The result was Good Morning America, and at the time, it represented a radical departure for news programming. To anchor the program, ABC hired actors David Hartman and Nancy Dassault who presided over low-key segments on everything from health to entertainment. Among the show's many on-air contributors were meteorologist John Coleman; humorist Erma Bombeck and radio personality Paul Harvey. GMA originated from a studio that looked like a suburban living room, a sharp contrast to the "news set" utilized by NBC's Today show.
Ratings grew steadily and by the early 1980s, GMA had achieved the impossible--it was regularly beating Today in the ratings. It was another feather in Magid's cap, though critics noted that the network's successful format was largely borrowed from Morning Exchange, a local show that aired on WEWS-TV in Cleveland, an ABC affiliate--and a Magid client.
The firm's attempts to transplant these successes to other markets led to inevitable claims that Magid was producing "cookie cutter" or "homogenized" news. And, there was an element of truth in that; advice offered to a station in Dallas wasn't much different from guidance provided to a client in Louisville or Cleveland. Coverage philosophy, graphics packages, set design and story length varied little from market to market.
Magid also promoted certain newscasters and executives, offering a placement service for on-air talent and news directors. Anchors and reporters touted by the firm could advance quickly; in the mid-70s, a Magid consultant recommended that WHO-TV in Des Moines hire a Kansas City anchor named Jack Cafferty. In less than a year, Cafferty led the station into a tie with long-time market leader KCCI. After that, he departed for New York City, where he anchored the news for decades on WNBC and WPIX before joining CNN as a commentator. By comparison, talent deemed "inferior" by the consulting firm often found it difficult to remain on the air.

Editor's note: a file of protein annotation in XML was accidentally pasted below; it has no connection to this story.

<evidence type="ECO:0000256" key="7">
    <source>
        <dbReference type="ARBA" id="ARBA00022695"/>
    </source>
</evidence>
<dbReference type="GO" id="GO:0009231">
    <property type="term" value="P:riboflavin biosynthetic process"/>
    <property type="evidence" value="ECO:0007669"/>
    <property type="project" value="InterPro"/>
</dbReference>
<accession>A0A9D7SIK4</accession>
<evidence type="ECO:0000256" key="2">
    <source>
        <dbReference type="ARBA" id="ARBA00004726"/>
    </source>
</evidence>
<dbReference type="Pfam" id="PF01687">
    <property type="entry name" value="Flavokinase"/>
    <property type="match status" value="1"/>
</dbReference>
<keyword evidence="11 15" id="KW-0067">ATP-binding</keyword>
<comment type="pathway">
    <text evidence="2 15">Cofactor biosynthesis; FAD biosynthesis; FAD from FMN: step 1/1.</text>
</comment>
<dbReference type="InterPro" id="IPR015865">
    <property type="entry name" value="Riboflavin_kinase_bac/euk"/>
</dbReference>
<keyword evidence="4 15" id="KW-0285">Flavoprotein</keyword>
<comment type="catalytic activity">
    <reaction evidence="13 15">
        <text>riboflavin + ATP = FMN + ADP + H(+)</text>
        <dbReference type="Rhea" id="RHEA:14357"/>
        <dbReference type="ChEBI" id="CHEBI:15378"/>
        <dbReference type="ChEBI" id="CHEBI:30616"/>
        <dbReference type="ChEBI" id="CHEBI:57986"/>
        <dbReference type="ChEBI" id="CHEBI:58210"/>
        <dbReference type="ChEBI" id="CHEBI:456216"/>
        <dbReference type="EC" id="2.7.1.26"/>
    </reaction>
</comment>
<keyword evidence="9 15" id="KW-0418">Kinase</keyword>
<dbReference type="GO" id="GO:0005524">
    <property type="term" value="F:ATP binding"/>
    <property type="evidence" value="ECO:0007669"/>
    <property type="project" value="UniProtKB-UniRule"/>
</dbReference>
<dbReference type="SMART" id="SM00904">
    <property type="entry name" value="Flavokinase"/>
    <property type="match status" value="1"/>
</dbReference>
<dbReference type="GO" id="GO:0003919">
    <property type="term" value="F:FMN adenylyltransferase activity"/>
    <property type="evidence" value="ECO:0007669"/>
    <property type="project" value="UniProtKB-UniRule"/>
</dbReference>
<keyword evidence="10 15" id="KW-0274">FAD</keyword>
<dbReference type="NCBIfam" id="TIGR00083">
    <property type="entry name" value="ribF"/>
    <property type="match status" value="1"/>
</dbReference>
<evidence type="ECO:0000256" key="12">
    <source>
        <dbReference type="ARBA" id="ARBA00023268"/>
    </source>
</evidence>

"Serious" journalists decried the influence of Magid and its competitors. CBS anchor Walter Cronkite once warned (famously) about the "consultantization" of televison news. But there was a touch of hypocrisy in Cronkite's critique because, interestingly enough, a Magid survey played an instrumental role in his career. During the early days of his tenure on the CBS Evening News, the network commissioned Magid to see if viewers preferred Cronkite as a solo anchor, or as part of a team, similar to NBC's Chet Huntley and David Brinkley. Magid's research affirmed that Cronkite could carry the show by himself, setting the stage for his long, successful run on the Evening News.